Quitting smoking is one of the best things a woman and her partner can do to protect their baby’s health through pregnancy and beyond according to The Royal College of Midwives (RCM).
Reducing smoking in pregnancy is a key driver in reducing stillbirth rates, says the RCM as it welcomed new figures from NHS England that show a reduction in smoking among pregnant women.
The latest figures show midwives and other smoking cessation NHS staff have helped almost 15,000 mums quit smoking over the past three years. With the smoking rate for pregnant women at the time of birth falling to 9.1% in 2021-22, down from 10.6% prior to 2019.
Clare Livingstone, Professional Policy Advisor at the RCM and public health lead, said:
“Midwives support women and their partners to stop smoking, providing vital information, support and referrals into specialist services. However, maternity services are experiencing significant staff shortages and without sufficient funding, further improvements in smoking rates will be in peril.”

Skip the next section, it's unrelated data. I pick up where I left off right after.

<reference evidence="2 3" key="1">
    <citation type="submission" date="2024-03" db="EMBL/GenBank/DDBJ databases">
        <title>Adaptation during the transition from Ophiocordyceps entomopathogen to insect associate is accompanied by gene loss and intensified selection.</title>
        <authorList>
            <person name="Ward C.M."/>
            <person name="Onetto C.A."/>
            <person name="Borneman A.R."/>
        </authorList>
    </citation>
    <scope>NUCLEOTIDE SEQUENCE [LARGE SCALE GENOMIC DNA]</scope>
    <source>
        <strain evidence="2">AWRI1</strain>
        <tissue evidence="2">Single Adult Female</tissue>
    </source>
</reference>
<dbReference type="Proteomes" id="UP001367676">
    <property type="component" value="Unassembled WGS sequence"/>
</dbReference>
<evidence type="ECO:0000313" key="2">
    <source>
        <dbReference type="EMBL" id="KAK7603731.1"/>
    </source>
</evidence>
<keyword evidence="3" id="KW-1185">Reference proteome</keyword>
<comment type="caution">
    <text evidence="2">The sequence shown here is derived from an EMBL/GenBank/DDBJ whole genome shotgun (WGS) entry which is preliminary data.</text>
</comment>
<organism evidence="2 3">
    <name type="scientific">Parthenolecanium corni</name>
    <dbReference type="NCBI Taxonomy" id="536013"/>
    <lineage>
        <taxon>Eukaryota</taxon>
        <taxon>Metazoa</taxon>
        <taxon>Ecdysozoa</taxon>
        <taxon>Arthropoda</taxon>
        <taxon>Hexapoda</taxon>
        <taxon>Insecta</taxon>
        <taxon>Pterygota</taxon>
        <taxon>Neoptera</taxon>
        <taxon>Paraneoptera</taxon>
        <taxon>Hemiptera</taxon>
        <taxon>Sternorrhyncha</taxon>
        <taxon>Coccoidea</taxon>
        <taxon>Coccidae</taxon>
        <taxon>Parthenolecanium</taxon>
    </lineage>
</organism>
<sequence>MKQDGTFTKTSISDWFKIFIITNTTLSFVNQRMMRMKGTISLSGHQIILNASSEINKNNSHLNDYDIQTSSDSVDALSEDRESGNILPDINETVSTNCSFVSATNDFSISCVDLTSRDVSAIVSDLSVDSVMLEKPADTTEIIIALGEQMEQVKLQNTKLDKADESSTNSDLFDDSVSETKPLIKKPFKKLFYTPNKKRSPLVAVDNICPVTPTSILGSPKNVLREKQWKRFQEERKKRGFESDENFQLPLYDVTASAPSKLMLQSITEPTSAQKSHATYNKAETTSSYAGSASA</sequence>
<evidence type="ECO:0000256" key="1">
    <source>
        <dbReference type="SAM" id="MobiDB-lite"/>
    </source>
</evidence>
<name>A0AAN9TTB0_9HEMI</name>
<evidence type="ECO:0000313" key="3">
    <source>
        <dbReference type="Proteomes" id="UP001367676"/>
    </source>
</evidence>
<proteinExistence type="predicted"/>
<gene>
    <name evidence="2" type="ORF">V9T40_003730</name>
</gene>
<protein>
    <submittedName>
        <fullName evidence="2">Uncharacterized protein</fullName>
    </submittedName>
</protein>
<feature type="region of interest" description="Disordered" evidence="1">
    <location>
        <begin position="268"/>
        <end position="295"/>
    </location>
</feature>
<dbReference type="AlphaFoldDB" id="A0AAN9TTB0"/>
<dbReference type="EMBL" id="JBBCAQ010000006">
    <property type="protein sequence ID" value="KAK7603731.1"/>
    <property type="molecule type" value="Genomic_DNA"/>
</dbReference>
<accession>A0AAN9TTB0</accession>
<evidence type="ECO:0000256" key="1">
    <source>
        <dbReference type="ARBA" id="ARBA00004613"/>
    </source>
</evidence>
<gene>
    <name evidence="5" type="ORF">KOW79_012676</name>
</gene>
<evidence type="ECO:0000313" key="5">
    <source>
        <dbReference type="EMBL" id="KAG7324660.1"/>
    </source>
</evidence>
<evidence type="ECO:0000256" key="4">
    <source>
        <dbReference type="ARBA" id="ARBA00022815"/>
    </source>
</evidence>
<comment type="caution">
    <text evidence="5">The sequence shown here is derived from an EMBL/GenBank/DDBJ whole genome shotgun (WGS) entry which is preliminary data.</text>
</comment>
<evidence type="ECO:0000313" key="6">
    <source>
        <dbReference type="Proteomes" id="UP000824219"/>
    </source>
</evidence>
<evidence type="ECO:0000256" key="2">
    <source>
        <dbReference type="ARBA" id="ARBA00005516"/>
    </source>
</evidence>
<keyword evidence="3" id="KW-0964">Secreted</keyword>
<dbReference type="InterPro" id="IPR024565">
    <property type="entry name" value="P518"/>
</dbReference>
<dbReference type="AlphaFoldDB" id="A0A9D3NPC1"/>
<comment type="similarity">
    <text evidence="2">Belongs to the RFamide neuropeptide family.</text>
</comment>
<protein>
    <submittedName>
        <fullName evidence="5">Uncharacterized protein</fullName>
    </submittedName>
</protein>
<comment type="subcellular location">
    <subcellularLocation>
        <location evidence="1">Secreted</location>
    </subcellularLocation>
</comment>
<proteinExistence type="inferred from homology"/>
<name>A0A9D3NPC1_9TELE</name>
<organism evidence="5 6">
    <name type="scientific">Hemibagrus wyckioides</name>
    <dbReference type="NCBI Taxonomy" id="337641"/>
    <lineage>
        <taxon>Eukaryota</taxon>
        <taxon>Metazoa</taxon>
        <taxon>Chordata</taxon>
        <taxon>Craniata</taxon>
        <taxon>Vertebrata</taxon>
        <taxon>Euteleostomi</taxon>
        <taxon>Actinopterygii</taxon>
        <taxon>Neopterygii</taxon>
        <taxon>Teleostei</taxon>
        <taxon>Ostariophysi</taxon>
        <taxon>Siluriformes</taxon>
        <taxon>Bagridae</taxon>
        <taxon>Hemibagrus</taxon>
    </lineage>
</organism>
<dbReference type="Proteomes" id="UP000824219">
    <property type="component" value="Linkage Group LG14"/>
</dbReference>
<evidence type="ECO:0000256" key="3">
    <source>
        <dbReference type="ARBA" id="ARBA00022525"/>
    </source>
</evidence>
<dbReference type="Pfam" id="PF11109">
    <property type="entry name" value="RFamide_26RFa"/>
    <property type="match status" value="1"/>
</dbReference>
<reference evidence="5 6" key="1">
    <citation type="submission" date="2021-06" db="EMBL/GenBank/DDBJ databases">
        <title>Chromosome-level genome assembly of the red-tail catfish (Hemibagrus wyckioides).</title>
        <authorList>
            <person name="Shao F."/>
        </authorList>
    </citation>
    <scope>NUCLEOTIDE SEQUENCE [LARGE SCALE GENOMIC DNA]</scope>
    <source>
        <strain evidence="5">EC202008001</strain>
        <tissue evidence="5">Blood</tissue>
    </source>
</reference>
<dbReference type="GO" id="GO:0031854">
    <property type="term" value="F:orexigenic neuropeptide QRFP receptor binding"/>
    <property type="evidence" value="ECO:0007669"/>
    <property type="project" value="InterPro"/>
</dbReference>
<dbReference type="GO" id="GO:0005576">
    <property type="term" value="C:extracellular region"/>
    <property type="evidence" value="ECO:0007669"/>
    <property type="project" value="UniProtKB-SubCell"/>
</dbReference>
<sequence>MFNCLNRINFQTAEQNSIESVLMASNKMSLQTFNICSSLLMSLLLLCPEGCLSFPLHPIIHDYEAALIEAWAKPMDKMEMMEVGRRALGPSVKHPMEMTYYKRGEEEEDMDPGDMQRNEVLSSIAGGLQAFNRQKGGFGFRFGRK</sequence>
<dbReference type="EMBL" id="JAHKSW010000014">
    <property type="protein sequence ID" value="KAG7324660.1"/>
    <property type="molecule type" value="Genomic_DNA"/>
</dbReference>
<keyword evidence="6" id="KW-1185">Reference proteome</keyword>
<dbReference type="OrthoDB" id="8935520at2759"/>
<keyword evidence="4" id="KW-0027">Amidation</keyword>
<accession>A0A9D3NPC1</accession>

The Khan Report, published last month and which included evidence from the RCM, outlined 15 recommendations to ensure the Government’s national target to be smokefree by 2030 is reached. It also highlighted the impact of smoking in pregnancy, which is associated with an increased risk of stillbirth, miscarriage and sudden infant death syndrome.
Smokers are up to four times as likely to quit successfully using help from a trained practitioner, compared to doing it alone.
The RCM is aware that innovative support programmes are achieving good outcomes and that intensive, tailored support requires long term investment. However, a recent RCM survey found almost 70% of Heads of Midwifery were without a stop smoking specialist midwife in their maternity team.
Across the UK there is still much to be done to reduce rates of smoking amongst pregnant women. There is significant variation in maternal smoking rates, depending on age, ethnicity and socio-economic status, with rates of smoking in pregnancy in the most deprived areas of England, 5 times those in the least deprived areas.